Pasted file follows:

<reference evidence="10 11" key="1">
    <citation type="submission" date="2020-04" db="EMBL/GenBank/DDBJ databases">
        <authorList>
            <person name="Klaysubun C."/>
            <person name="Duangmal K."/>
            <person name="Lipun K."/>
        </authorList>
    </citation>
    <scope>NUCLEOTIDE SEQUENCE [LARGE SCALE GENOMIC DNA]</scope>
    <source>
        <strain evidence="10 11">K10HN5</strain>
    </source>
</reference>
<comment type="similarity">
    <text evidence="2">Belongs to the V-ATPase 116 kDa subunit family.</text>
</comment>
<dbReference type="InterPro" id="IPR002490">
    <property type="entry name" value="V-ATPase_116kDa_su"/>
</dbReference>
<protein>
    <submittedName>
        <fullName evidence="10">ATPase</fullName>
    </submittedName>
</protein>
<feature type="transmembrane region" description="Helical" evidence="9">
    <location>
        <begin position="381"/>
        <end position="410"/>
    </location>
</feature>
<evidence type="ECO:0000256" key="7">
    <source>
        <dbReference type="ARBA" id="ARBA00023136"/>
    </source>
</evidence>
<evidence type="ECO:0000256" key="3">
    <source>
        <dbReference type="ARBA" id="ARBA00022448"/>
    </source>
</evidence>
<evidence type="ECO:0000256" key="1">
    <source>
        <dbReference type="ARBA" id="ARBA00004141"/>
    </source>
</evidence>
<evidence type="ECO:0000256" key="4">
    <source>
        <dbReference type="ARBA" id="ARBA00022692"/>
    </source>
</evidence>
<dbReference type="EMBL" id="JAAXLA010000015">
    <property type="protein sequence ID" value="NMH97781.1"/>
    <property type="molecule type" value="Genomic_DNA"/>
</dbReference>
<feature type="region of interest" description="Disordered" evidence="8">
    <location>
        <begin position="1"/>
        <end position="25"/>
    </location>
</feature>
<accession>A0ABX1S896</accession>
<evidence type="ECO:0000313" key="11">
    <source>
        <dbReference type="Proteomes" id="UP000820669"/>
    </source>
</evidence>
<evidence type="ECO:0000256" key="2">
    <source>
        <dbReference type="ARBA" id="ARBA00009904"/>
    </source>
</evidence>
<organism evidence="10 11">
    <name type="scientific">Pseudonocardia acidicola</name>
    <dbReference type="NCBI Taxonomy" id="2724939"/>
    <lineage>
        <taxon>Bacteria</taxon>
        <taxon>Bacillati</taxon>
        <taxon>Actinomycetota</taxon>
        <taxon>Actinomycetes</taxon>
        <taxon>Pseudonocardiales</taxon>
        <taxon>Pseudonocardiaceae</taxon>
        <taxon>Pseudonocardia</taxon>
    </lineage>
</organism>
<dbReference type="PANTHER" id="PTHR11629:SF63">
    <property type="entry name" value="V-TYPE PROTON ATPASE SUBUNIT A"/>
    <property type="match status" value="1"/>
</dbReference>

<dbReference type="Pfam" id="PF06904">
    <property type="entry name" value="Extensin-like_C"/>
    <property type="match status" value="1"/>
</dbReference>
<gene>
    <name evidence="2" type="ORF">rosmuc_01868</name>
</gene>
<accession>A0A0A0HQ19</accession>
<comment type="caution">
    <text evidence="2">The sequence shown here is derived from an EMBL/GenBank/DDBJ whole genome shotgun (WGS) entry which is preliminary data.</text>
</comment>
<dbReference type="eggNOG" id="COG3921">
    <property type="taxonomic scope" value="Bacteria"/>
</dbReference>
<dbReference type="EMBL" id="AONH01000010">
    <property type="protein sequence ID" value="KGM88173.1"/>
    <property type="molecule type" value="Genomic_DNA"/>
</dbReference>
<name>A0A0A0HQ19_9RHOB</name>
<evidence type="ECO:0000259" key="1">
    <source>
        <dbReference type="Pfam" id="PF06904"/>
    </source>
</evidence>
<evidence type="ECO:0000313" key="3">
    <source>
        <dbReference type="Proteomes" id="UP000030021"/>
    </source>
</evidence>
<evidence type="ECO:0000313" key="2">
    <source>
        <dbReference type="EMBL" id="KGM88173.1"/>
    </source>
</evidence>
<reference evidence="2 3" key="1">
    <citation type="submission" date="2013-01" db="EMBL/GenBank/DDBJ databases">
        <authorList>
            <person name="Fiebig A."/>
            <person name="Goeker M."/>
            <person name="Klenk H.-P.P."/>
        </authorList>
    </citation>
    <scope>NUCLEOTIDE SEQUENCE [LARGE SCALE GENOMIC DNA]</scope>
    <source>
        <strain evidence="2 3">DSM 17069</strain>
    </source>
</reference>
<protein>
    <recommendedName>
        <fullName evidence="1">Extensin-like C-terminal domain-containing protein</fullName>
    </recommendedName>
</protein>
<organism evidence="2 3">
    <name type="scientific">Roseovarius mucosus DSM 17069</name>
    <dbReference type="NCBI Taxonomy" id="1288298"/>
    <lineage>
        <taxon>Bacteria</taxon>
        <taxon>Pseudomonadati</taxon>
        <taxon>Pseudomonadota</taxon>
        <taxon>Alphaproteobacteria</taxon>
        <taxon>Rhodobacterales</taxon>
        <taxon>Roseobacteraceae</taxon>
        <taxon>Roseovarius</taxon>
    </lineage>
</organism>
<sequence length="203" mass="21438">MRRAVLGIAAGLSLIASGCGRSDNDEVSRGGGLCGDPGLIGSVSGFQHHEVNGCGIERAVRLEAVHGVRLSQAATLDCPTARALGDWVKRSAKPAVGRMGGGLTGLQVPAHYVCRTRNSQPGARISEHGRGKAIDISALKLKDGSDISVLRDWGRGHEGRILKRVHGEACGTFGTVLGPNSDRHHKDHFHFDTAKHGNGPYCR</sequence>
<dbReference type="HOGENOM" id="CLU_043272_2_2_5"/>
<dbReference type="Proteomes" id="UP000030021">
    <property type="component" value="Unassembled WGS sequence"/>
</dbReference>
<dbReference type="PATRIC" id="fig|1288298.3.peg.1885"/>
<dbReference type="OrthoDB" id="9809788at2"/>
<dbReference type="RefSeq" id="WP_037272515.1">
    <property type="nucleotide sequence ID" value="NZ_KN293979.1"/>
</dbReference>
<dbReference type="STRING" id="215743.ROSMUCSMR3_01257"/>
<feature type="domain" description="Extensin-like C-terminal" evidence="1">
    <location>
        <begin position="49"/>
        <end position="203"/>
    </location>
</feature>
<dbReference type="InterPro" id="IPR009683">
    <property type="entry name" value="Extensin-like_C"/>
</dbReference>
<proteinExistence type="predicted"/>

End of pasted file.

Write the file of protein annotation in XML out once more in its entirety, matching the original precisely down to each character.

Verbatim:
<reference evidence="10 11" key="1">
    <citation type="submission" date="2020-04" db="EMBL/GenBank/DDBJ databases">
        <authorList>
            <person name="Klaysubun C."/>
            <person name="Duangmal K."/>
            <person name="Lipun K."/>
        </authorList>
    </citation>
    <scope>NUCLEOTIDE SEQUENCE [LARGE SCALE GENOMIC DNA]</scope>
    <source>
        <strain evidence="10 11">K10HN5</strain>
    </source>
</reference>
<comment type="similarity">
    <text evidence="2">Belongs to the V-ATPase 116 kDa subunit family.</text>
</comment>
<dbReference type="InterPro" id="IPR002490">
    <property type="entry name" value="V-ATPase_116kDa_su"/>
</dbReference>
<protein>
    <submittedName>
        <fullName evidence="10">ATPase</fullName>
    </submittedName>
</protein>
<feature type="transmembrane region" description="Helical" evidence="9">
    <location>
        <begin position="381"/>
        <end position="410"/>
    </location>
</feature>
<evidence type="ECO:0000256" key="7">
    <source>
        <dbReference type="ARBA" id="ARBA00023136"/>
    </source>
</evidence>
<evidence type="ECO:0000256" key="3">
    <source>
        <dbReference type="ARBA" id="ARBA00022448"/>
    </source>
</evidence>
<evidence type="ECO:0000256" key="1">
    <source>
        <dbReference type="ARBA" id="ARBA00004141"/>
    </source>
</evidence>
<evidence type="ECO:0000256" key="4">
    <source>
        <dbReference type="ARBA" id="ARBA00022692"/>
    </source>
</evidence>
<dbReference type="EMBL" id="JAAXLA010000015">
    <property type="protein sequence ID" value="NMH97781.1"/>
    <property type="molecule type" value="Genomic_DNA"/>
</dbReference>
<feature type="region of interest" description="Disordered" evidence="8">
    <location>
        <begin position="1"/>
        <end position="25"/>
    </location>
</feature>
<accession>A0ABX1S896</accession>
<evidence type="ECO:0000313" key="11">
    <source>
        <dbReference type="Proteomes" id="UP000820669"/>
    </source>
</evidence>
<evidence type="ECO:0000256" key="2">
    <source>
        <dbReference type="ARBA" id="ARBA00009904"/>
    </source>
</evidence>
<organism evidence="10 11">
    <name type="scientific">Pseudonocardia acidicola</name>
    <dbReference type="NCBI Taxonomy" id="2724939"/>
    <lineage>
        <taxon>Bacteria</taxon>
        <taxon>Bacillati</taxon>
        <taxon>Actinomycetota</taxon>
        <taxon>Actinomycetes</taxon>
        <taxon>Pseudonocardiales</taxon>
        <taxon>Pseudonocardiaceae</taxon>
        <taxon>Pseudonocardia</taxon>
    </lineage>
</organism>
<dbReference type="PANTHER" id="PTHR11629:SF63">
    <property type="entry name" value="V-TYPE PROTON ATPASE SUBUNIT A"/>
    <property type="match status" value="1"/>
</dbReference>

<dbReference type="Pfam" id="PF06904">
    <property type="entry name" value="Extensin-like_C"/>
    <property type="match status" value="1"/>
</dbReference>
<gene>
    <name evidence="2" type="ORF">rosmuc_01868</name>
</gene>
<accession>A0A0A0HQ19</accession>
<comment type="caution">
    <text evidence="2">The sequence shown here is derived from an EMBL/GenBank/DDBJ whole genome shotgun (WGS) entry which is preliminary data.</text>
</comment>
<dbReference type="eggNOG" id="COG3921">
    <property type="taxonomic scope" value="Bacteria"/>
</dbReference>
<dbReference type="EMBL" id="AONH01000010">
    <property type="protein sequence ID" value="KGM88173.1"/>
    <property type="molecule type" value="Genomic_DNA"/>
</dbReference>
<name>A0A0A0HQ19_9RHOB</name>
<evidence type="ECO:0000259" key="1">
    <source>
        <dbReference type="Pfam" id="PF06904"/>
    </source>
</evidence>
<evidence type="ECO:0000313" key="3">
    <source>
        <dbReference type="Proteomes" id="UP000030021"/>
    </source>
</evidence>
<evidence type="ECO:0000313" key="2">
    <source>
        <dbReference type="EMBL" id="KGM88173.1"/>
    </source>
</evidence>
<reference evidence="2 3" key="1">
    <citation type="submission" date="2013-01" db="EMBL/GenBank/DDBJ databases">
        <authorList>
            <person name="Fiebig A."/>
            <person name="Goeker M."/>
            <person name="Klenk H.-P.P."/>
        </authorList>
    </citation>
    <scope>NUCLEOTIDE SEQUENCE [LARGE SCALE GENOMIC DNA]</scope>
    <source>
        <strain evidence="2 3">DSM 17069</strain>
    </source>
</reference>
<protein>
    <recommendedName>
        <fullName evidence="1">Extensin-like C-terminal domain-containing protein</fullName>
    </recommendedName>
</protein>
<organism evidence="2 3">
    <name type="scientific">Roseovarius mucosus DSM 17069</name>
    <dbReference type="NCBI Taxonomy" id="1288298"/>
    <lineage>
        <taxon>Bacteria</taxon>
        <taxon>Pseudomonadati</taxon>
        <taxon>Pseudomonadota</taxon>
        <taxon>Alphaproteobacteria</taxon>
        <taxon>Rhodobacterales</taxon>
        <taxon>Roseobacteraceae</taxon>
        <taxon>Roseovarius</taxon>
    </lineage>
</organism>
<sequence length="203" mass="21438">MRRAVLGIAAGLSLIASGCGRSDNDEVSRGGGLCGDPGLIGSVSGFQHHEVNGCGIERAVRLEAVHGVRLSQAATLDCPTARALGDWVKRSAKPAVGRMGGGLTGLQVPAHYVCRTRNSQPGARISEHGRGKAIDISALKLKDGSDISVLRDWGRGHEGRILKRVHGEACGTFGTVLGPNSDRHHKDHFHFDTAKHGNGPYCR</sequence>
<dbReference type="HOGENOM" id="CLU_043272_2_2_5"/>
<dbReference type="Proteomes" id="UP000030021">
    <property type="component" value="Unassembled WGS sequence"/>
</dbReference>
<dbReference type="PATRIC" id="fig|1288298.3.peg.1885"/>
<dbReference type="OrthoDB" id="9809788at2"/>
<dbReference type="RefSeq" id="WP_037272515.1">
    <property type="nucleotide sequence ID" value="NZ_KN293979.1"/>
</dbReference>
<dbReference type="STRING" id="215743.ROSMUCSMR3_01257"/>
<feature type="domain" description="Extensin-like C-terminal" evidence="1">
    <location>
        <begin position="49"/>
        <end position="203"/>
    </location>
</feature>
<dbReference type="InterPro" id="IPR009683">
    <property type="entry name" value="Extensin-like_C"/>
</dbReference>
<proteinExistence type="predicted"/>